Know Your Ministry: Spiritual Gifts for Every Believer by Marilyn Hickey with Sarah Bowling, c2012

It is time for a FIRST Wild Card Tour book review! If you wish to join the FIRST blog alliance, just click the button. We are a group of reviewers who tour Christian books. A Wild Card post includes a brief bio of the author and a full chapter from each book toured. The reason it is called a FIRST Wild Card Tour is that you never know if the book will be fiction, non~fiction, for young, or for old...or for somewhere in between! Enjoy your free peek into the book!

You never know when I might play a wild card on you!

Today's Wild Card author is:

and the book:
Know Your Ministry:
Spiritual Gifts for Every Believer 
Whitaker House (June 26, 2012)
***Special thanks to Cathy Hickling of Whitaker House for sending me a review copy.***


Encouraging, optimistic, upbeat and energetic are just a few of the words used to describe her, and at age 80, Marilyn Hickey is still going strong. In recent years, she's ministered in Sudan, Israel, Jordan, Egypt, India, China and Pakistan. She's been to 130 countries over the past 50 years and hopes to visit many more. She also speaks in cities across the U.S. for Bible Encounters and at miracle breakfasts. Founder and president of Marilyn Hickey Ministries, many have heard her on radio, seen her on TV, or read one of her many books, pamphlets, or Bible study guides over the years. Most recently she has released The Names of God, Spiritual Warfare, Total Healing, and Your Pathway to Miracles with Whitaker House. Marilyn and her husband, Wallace Hickey, are the founding pastors of Orchard Road Christian Center, Denver, Colorado. They have two grown children, five grandchildren, and four great-grandchildren.

Sarah Bowling is Wallace and Marilyn Hickey's daughter--her mission is to make a radical, eternal difference in today's world. She is a Bible teacher, international speaker, author, senior pastor and founder of Saving Moses, an organization dedicated to reducing infant mortality worldwide. Sarah serves as vice president of Marilyn Hickey Ministries and co-host with her mother on the TV show Today with Marilyn and Sarah which reaches 2.2 billion households worldwide. Sarah and husband Reece are senior pastors at Orchard Road Christian Center, Denver. Sarah has taught, traveled, and ministered in over 40 countries at Bible Encounters, healing meetings, and women's, pastors', and leaders conferences.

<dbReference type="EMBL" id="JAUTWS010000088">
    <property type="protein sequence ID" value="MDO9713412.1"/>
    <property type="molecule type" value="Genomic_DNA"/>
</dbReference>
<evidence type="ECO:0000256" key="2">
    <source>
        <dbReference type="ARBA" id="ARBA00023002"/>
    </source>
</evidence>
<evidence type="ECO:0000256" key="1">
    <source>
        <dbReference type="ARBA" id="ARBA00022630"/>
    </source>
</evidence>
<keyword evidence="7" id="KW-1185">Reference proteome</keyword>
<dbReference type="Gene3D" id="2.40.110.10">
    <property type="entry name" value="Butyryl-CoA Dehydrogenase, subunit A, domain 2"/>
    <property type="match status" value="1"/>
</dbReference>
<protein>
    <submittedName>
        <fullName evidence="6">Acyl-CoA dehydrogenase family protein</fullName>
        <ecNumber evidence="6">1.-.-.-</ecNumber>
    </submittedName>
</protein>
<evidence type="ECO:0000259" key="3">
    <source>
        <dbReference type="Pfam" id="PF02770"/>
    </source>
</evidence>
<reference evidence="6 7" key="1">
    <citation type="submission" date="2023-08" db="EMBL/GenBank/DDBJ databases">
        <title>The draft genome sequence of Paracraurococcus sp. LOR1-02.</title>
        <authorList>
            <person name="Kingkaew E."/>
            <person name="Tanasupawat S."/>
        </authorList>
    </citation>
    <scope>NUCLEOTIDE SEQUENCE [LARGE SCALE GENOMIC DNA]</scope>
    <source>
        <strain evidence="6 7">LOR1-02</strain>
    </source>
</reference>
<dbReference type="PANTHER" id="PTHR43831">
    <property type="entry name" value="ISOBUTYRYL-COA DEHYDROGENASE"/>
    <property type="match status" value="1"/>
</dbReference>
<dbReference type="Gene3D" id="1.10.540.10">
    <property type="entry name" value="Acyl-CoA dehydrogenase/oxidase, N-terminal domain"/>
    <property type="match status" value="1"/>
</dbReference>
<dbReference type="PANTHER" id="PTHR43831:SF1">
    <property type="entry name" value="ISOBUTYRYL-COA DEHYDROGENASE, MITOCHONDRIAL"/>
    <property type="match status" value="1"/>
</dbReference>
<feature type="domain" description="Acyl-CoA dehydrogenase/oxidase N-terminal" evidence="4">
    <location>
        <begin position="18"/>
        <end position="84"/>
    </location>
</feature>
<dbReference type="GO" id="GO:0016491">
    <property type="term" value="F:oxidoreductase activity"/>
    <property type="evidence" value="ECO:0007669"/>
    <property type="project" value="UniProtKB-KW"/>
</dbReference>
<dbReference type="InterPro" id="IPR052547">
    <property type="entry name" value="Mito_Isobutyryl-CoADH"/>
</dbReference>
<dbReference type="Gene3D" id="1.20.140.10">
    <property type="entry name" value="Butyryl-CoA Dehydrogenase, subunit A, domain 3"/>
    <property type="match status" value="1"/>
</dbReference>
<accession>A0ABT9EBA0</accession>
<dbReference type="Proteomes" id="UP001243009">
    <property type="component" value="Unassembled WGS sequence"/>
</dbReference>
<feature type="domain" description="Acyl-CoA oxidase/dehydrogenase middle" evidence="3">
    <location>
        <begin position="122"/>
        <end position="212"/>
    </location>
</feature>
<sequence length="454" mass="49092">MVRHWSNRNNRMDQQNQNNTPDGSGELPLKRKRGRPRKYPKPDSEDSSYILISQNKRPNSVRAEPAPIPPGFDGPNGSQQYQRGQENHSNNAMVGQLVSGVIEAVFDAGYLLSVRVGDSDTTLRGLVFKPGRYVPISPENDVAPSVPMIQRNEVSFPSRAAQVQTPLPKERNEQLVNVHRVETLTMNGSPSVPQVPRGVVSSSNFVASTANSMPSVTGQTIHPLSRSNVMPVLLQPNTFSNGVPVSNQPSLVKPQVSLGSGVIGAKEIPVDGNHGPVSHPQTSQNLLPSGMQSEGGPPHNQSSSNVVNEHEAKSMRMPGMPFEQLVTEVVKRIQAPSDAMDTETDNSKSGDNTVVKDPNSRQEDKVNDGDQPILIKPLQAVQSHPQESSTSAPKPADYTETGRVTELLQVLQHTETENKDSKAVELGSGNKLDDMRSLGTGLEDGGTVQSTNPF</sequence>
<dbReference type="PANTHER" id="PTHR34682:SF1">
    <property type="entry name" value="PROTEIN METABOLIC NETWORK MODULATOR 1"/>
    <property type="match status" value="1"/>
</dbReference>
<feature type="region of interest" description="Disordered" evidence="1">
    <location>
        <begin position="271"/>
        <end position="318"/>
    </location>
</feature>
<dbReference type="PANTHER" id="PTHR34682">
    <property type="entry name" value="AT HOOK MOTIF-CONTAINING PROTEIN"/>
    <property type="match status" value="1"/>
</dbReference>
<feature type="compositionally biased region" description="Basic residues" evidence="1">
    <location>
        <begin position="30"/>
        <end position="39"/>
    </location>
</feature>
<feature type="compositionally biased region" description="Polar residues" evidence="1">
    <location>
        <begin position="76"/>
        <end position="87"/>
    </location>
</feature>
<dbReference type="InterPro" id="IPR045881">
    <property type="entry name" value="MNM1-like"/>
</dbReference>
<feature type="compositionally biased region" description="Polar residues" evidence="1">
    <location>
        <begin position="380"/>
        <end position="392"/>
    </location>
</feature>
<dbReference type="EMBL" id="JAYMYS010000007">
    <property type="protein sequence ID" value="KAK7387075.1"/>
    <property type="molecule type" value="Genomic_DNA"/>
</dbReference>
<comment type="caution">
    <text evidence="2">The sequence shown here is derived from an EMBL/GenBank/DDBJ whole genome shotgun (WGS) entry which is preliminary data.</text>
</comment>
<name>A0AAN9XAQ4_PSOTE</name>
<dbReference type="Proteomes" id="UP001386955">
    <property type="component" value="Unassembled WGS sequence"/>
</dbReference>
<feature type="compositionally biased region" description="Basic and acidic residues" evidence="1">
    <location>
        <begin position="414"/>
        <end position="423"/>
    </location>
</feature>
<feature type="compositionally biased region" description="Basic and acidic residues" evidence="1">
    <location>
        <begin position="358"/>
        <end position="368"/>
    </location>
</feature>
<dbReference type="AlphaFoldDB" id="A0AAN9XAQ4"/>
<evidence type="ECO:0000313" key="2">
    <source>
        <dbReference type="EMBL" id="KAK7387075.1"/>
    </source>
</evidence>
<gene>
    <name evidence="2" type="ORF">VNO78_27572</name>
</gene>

Visit the author website.

Know Your Ministry
In Know Your Ministry: Spiritual Gifts for Every Believer, renowned Bible teacher Marilyn Hickey with her daughter Sarah Bowling collaborate to present an enlightening overview of the seven foundational gifts of the Holy Spirit found in Romans 12. They demonstrate how the passage offers insights on discovering one s gifts and calling from God through personal examples, biblical illustrations, and practical application, and lead the reader to discover his or her primary gift. Once identified, the authors explain how one's core gift relates to and works in tandem with other gifts and how it fits into God's purposes in the wider Body of Christ. The authors offer direction and encouragement on how to apply and act in one's area of giftedness, how to renew enthusiasm for serving others, and how to be being fruitful while carrying out God's purpose in life.

Genre: Christian Living
Product Details:

List Price: $11.99
Paperback: 128 pages
Publisher: Whitaker House (June 26, 2012)
Language: English
ISBN-10: 1603745025